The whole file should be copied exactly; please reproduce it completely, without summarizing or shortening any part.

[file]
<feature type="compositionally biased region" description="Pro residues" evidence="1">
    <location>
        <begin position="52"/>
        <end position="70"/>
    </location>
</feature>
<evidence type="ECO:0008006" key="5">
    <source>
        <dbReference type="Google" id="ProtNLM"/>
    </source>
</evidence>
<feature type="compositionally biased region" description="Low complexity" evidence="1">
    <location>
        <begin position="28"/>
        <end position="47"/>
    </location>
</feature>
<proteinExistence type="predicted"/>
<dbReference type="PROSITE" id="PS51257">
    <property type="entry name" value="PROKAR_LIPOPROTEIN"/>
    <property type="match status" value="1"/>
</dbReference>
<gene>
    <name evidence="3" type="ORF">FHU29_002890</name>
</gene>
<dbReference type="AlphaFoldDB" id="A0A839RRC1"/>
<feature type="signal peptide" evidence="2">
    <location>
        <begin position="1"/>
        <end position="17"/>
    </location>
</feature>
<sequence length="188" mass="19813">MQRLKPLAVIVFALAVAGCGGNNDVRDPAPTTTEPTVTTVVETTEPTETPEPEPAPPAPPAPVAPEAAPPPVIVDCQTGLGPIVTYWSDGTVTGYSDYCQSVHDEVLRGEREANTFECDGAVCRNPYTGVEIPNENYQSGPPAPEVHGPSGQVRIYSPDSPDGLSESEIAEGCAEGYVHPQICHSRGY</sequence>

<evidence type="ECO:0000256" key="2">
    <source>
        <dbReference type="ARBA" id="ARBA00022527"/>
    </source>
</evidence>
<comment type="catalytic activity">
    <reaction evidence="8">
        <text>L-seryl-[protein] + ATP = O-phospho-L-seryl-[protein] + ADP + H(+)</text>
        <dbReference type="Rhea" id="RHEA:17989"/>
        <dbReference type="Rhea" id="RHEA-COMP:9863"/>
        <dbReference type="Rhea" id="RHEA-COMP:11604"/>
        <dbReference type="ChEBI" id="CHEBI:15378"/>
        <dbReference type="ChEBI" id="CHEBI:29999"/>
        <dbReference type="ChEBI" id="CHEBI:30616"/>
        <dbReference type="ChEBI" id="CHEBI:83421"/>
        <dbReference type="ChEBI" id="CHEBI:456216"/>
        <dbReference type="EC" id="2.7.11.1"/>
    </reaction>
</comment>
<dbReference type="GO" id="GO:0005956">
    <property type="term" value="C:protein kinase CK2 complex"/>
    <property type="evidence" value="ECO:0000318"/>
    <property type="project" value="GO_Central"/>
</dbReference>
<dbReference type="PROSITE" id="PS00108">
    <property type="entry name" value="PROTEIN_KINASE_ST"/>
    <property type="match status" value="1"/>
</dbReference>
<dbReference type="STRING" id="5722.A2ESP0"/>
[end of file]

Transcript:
<feature type="compositionally biased region" description="Pro residues" evidence="1">
    <location>
        <begin position="52"/>
        <end position="70"/>
    </location>
</feature>
<evidence type="ECO:0008006" key="5">
    <source>
        <dbReference type="Google" id="ProtNLM"/>
    </source>
</evidence>
<feature type="compositionally biased region" description="Low complexity" evidence="1">
    <location>
        <begin position="28"/>
        <end position="47"/>
    </location>
</feature>
<proteinExistence type="predicted"/>
<dbReference type="PROSITE" id="PS51257">
    <property type="entry name" value="PROKAR_LIPOPROTEIN"/>
    <property type="match status" value="1"/>
</dbReference>
<gene>
    <name evidence="3" type="ORF">FHU29_002890</name>
</gene>
<dbReference type="AlphaFoldDB" id="A0A839RRC1"/>
<feature type="signal peptide" evidence="2">
    <location>
        <begin position="1"/>
        <end position="17"/>
    </location>
</feature>
<sequence length="188" mass="19813">MQRLKPLAVIVFALAVAGCGGNNDVRDPAPTTTEPTVTTVVETTEPTETPEPEPAPPAPPAPVAPEAAPPPVIVDCQTGLGPIVTYWSDGTVTGYSDYCQSVHDEVLRGEREANTFECDGAVCRNPYTGVEIPNENYQSGPPAPEVHGPSGQVRIYSPDSPDGLSESEIAEGCAEGYVHPQICHSRGY</sequence>

<evidence type="ECO:0000256" key="2">
    <source>
        <dbReference type="ARBA" id="ARBA00022527"/>
    </source>
</evidence>
<comment type="catalytic activity">
    <reaction evidence="8">
        <text>L-seryl-[protein] + ATP = O-phospho-L-seryl-[protein] + ADP + H(+)</text>
        <dbReference type="Rhea" id="RHEA:17989"/>
        <dbReference type="Rhea" id="RHEA-COMP:9863"/>
        <dbReference type="Rhea" id="RHEA-COMP:11604"/>
        <dbReference type="ChEBI" id="CHEBI:15378"/>
        <dbReference type="ChEBI" id="CHEBI:29999"/>
        <dbReference type="ChEBI" id="CHEBI:30616"/>
        <dbReference type="ChEBI" id="CHEBI:83421"/>
        <dbReference type="ChEBI" id="CHEBI:456216"/>
        <dbReference type="EC" id="2.7.11.1"/>
    </reaction>
</comment>
<dbReference type="GO" id="GO:0005956">
    <property type="term" value="C:protein kinase CK2 complex"/>
    <property type="evidence" value="ECO:0000318"/>
    <property type="project" value="GO_Central"/>
</dbReference>
<dbReference type="PROSITE" id="PS00108">
    <property type="entry name" value="PROTEIN_KINASE_ST"/>
    <property type="match status" value="1"/>
</dbReference>
<dbReference type="STRING" id="5722.A2ESP0"/>